Politics

Texans can still be arrested for violating business mask rules, despite mandate's end, police chief says

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Key Points
  • Texans will no longer be required by the state to wear masks starting Wednesday.
  • “Our officers are well-versed on the laws, there's something called ‘criminal trespass’ here in the state of Texas, and if a business asks an individual to wear the mask and they refuse to leave, they can be arrested for criminal trespass,” said Acevedo.
  • White House Chief Medical Advisor Dr. Anthony Fauci said that he believed people would need to continue wearing face masks into 2022.
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Houston Police chief discusses Texas ending its statewide mask mandate

People can still be arrested for not wearing a mask in Texas businesses, despite Gov. Greg Abbott rescinding his statewide mask order, which lifts Wednesday. 

Houston Police Chief Art Acevedo, who delivered a strong message to Texans who refuse to comply with private businesses' policies on wearing masks, said that business property rights in the Lone Star State give them the tools to keep the peace. 

"Our officers are well-versed on the laws, there's something called 'criminal trespass' here in the state of Texas, and if a business asks an individual to wear the mask and they refuse to leave, they can be arrested for criminal trespass," said Acevedo.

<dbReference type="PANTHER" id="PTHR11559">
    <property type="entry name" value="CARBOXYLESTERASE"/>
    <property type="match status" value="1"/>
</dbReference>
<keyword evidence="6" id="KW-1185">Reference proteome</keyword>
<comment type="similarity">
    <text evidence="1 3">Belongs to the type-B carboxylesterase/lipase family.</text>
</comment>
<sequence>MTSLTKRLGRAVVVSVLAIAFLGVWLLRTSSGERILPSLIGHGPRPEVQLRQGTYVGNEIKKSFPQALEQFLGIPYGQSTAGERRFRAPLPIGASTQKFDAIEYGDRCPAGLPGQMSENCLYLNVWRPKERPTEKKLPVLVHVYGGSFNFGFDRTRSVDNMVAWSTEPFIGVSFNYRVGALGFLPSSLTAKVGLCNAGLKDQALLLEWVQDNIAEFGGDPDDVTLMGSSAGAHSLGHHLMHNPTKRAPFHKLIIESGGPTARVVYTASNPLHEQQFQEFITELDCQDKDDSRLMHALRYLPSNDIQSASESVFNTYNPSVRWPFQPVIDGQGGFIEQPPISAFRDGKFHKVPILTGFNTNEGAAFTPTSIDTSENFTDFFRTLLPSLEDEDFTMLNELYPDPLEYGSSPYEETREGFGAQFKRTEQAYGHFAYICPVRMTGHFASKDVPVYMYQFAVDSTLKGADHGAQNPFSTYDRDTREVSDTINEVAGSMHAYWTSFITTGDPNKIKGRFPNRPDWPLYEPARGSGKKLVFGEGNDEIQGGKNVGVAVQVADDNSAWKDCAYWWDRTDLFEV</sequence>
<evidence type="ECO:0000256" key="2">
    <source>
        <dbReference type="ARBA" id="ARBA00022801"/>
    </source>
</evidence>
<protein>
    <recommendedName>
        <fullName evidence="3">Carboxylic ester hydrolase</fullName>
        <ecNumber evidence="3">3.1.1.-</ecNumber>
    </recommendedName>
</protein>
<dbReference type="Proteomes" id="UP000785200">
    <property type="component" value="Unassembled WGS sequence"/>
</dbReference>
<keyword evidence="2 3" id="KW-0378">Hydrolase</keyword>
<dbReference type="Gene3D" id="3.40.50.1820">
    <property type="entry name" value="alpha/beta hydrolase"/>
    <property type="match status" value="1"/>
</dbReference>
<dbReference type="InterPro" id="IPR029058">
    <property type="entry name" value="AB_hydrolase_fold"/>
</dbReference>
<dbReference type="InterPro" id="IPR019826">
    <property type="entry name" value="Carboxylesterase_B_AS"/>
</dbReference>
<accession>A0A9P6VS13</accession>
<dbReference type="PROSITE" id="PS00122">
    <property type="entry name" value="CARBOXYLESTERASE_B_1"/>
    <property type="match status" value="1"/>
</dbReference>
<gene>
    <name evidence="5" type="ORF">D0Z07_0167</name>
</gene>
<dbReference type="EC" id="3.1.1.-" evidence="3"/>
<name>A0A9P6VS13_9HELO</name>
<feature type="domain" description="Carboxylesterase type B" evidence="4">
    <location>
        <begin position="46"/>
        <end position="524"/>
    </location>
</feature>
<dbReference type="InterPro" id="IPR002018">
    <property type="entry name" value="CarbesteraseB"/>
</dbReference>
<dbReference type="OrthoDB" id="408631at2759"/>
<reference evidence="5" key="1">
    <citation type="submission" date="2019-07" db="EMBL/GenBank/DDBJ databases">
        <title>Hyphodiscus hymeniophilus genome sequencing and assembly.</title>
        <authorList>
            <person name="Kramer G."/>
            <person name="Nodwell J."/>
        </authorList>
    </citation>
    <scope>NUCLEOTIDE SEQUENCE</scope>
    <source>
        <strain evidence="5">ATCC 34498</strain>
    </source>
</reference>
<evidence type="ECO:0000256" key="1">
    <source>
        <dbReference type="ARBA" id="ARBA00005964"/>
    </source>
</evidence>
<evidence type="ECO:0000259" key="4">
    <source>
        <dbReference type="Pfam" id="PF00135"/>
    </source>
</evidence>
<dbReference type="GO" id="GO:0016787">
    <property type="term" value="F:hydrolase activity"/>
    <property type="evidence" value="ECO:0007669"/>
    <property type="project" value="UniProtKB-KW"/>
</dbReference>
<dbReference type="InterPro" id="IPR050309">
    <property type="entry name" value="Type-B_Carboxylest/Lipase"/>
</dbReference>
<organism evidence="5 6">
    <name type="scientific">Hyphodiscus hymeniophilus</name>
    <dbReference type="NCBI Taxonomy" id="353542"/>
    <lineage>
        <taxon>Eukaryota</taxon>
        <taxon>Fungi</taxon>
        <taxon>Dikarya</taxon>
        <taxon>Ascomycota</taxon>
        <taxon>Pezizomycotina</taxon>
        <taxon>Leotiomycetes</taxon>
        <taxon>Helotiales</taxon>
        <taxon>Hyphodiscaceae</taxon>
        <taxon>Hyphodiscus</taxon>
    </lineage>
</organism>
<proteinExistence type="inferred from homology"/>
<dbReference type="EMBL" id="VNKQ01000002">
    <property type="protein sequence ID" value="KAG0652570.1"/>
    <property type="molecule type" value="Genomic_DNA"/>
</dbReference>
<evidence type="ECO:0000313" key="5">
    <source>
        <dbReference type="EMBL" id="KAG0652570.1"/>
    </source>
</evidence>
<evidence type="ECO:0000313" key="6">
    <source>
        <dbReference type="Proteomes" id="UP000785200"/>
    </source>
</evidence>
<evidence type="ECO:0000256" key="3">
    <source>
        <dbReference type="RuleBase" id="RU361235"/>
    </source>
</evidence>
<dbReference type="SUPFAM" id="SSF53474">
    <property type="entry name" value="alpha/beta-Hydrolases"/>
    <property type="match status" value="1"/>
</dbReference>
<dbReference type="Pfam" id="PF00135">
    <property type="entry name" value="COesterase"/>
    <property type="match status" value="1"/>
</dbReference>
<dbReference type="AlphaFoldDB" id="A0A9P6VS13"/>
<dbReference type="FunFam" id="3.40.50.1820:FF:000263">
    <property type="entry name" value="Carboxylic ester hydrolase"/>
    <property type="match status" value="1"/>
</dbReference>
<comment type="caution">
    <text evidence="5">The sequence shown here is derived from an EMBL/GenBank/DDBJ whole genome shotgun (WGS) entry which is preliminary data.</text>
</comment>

The chief said they can also issue someone a criminal trespass warning, which would prohibit them from entering the establishment for at least a year.

In a Tuesday evening interview on CNBC's "The News with Shepard Smith," Acevedo said that Texas businesses have property rights and some will choose to "follow science and require masks," regardless of the expiration of the statewide mask order on March 10. 

White House Chief Medical Advisor Dr. Anthony Fauci said that he believed people would need to continue wearing face masks into 2022. Acevedo said that his officers will be wearing masks well after March 10.

"They have to continue to wear masks to protect themselves and protect the public they come in contact with, and they're going to continue to do that until we all get our vaccines, not just in law enforcement, but across the country, hopefully by May," Acevedo said. 

In Louisiana, a police officer was killed over a mask-wearing dispute in February. Some businesses in Texas are already facing backlash for saying they will maintain mask rules. The chief told host Shepard Smith that he understood that masks are a fraught issue, but that his top priority is to keep Texans safe.

"I would urge Texans, or anyone dealing with this, just take your business somewhere else. But don't get yourself arrested, and don't get yourself in trouble by trying to cause a ruckus. ... but that's what we do in law enforcement when the play is called we're going to do our very best to run it to the very best of our ability," Acevedo said.